Whatever happened to Broadband over Power Line?
It looked like a meeting of technologies that promised much in principle, but the marriage of high-speed data and mains electricity supply has proved to be a challenge too far for the engineers hoping to channel broadband over power lines.
Access Broadband over Power Line (BPL) is a technology that looked a highly promising proposition on paper: piggyback data communication signals on to existing power cables which already deliver electricity into homes and businesses, saving the provider the effort of digging up the environment or erecting wireless masts to provide the same Internet connections to computers and other connection devices. The technology was once lauded by national governments, the European Union (EU), and even the Organisation for Economic Cooperation and Development (OECD), given its apparent ease of deployment and negligible environmental impact.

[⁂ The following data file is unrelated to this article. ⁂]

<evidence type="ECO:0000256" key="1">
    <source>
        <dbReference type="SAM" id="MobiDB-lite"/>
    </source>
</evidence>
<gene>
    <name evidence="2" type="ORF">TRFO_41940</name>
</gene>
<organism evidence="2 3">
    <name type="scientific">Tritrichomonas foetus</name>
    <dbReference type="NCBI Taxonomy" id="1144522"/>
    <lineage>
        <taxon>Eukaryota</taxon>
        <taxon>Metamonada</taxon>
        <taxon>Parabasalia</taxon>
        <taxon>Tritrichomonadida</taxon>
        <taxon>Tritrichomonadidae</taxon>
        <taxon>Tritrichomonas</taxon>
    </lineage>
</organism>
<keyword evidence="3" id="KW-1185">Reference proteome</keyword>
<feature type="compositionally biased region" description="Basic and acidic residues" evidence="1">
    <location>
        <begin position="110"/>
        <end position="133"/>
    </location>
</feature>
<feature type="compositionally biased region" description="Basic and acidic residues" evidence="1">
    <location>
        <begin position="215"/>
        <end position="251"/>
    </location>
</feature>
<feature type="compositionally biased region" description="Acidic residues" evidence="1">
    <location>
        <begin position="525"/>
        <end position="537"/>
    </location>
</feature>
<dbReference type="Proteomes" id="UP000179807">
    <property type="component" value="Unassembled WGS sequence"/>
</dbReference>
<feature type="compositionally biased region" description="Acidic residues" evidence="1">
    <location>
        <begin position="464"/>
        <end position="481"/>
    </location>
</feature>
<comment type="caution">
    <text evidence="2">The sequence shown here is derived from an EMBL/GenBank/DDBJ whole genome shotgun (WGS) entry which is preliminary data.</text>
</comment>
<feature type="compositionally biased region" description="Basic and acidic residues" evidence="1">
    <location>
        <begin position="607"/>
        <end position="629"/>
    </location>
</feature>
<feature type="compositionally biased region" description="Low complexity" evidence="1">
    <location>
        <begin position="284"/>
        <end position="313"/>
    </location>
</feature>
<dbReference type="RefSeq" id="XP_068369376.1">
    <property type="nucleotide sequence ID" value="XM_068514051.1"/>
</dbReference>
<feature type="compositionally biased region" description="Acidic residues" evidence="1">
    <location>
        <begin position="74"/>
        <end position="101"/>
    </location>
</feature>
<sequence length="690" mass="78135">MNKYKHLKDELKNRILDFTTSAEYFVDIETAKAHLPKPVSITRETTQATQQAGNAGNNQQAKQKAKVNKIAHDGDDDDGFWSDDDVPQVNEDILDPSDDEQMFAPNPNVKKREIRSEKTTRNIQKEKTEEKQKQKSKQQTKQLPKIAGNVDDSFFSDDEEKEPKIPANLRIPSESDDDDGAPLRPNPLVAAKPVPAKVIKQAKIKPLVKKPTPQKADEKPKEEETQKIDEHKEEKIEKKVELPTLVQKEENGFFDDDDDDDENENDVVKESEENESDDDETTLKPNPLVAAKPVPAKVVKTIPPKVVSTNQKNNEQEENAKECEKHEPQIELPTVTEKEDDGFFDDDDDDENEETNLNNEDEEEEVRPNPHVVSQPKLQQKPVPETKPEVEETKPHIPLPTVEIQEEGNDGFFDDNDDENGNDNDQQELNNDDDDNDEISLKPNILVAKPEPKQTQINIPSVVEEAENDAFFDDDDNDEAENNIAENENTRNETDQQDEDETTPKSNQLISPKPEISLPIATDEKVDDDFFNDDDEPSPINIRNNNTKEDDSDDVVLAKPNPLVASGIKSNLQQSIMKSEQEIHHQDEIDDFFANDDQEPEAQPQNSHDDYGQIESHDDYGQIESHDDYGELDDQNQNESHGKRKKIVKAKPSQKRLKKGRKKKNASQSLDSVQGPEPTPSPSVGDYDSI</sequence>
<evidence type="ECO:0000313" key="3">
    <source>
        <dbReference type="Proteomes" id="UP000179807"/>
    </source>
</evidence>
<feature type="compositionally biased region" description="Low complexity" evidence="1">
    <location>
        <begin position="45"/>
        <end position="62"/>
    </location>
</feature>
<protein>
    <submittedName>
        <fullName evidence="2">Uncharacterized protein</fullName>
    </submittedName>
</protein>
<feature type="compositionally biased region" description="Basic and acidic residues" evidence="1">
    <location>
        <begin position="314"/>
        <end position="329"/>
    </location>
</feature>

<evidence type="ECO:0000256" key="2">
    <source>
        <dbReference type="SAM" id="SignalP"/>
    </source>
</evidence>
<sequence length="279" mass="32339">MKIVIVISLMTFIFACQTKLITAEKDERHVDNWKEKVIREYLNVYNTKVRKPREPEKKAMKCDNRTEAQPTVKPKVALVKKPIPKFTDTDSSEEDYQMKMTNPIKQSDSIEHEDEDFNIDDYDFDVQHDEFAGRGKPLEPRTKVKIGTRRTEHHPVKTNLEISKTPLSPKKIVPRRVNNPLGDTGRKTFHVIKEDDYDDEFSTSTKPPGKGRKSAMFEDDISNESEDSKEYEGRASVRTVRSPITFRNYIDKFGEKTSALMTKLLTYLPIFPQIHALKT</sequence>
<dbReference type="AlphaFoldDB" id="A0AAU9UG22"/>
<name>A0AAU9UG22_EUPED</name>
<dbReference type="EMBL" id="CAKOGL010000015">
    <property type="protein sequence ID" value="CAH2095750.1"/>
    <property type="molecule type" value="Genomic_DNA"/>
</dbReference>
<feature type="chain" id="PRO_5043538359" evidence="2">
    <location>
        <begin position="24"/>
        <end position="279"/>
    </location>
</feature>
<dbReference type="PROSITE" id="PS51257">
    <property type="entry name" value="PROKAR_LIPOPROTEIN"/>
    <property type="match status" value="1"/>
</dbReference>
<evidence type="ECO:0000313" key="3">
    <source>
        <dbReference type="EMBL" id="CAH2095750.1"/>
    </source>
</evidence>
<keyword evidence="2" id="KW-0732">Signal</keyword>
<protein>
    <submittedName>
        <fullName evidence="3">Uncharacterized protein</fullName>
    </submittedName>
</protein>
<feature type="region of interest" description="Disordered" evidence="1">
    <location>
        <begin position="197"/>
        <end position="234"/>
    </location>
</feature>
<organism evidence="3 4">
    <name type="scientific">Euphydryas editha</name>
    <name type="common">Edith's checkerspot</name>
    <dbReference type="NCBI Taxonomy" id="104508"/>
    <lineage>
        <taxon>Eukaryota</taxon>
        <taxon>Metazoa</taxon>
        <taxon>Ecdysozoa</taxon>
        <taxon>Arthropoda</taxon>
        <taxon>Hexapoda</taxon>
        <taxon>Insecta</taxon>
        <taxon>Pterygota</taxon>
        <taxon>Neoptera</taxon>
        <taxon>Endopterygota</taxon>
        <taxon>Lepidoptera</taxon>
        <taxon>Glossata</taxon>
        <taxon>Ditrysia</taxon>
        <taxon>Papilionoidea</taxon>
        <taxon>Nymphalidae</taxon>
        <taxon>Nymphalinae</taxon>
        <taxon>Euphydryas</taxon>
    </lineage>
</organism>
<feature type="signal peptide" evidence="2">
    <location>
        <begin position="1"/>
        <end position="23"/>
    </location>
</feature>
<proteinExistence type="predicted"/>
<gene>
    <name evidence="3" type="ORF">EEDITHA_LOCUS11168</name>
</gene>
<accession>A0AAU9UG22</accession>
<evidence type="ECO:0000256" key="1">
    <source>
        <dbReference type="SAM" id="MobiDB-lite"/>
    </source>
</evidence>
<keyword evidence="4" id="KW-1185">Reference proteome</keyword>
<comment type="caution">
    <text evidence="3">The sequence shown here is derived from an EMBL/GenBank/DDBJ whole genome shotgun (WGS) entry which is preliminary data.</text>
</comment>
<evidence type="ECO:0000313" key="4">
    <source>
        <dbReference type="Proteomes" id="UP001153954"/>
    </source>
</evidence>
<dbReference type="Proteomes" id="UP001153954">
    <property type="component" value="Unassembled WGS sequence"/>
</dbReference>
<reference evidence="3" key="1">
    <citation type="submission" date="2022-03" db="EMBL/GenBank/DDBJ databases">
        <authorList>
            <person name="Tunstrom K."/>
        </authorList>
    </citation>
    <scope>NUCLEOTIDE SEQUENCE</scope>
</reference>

Alas, the plaudits ended there. After numerous, global trials of the technology spanning the last decade, access BPL initiatives have – or appear to have – petered out. Telecommunications companies and Internet service providers failed to prove that it could deliver the reach and bandwidth required to formulate a cost-effective customer proposition for the consumer broadband market.
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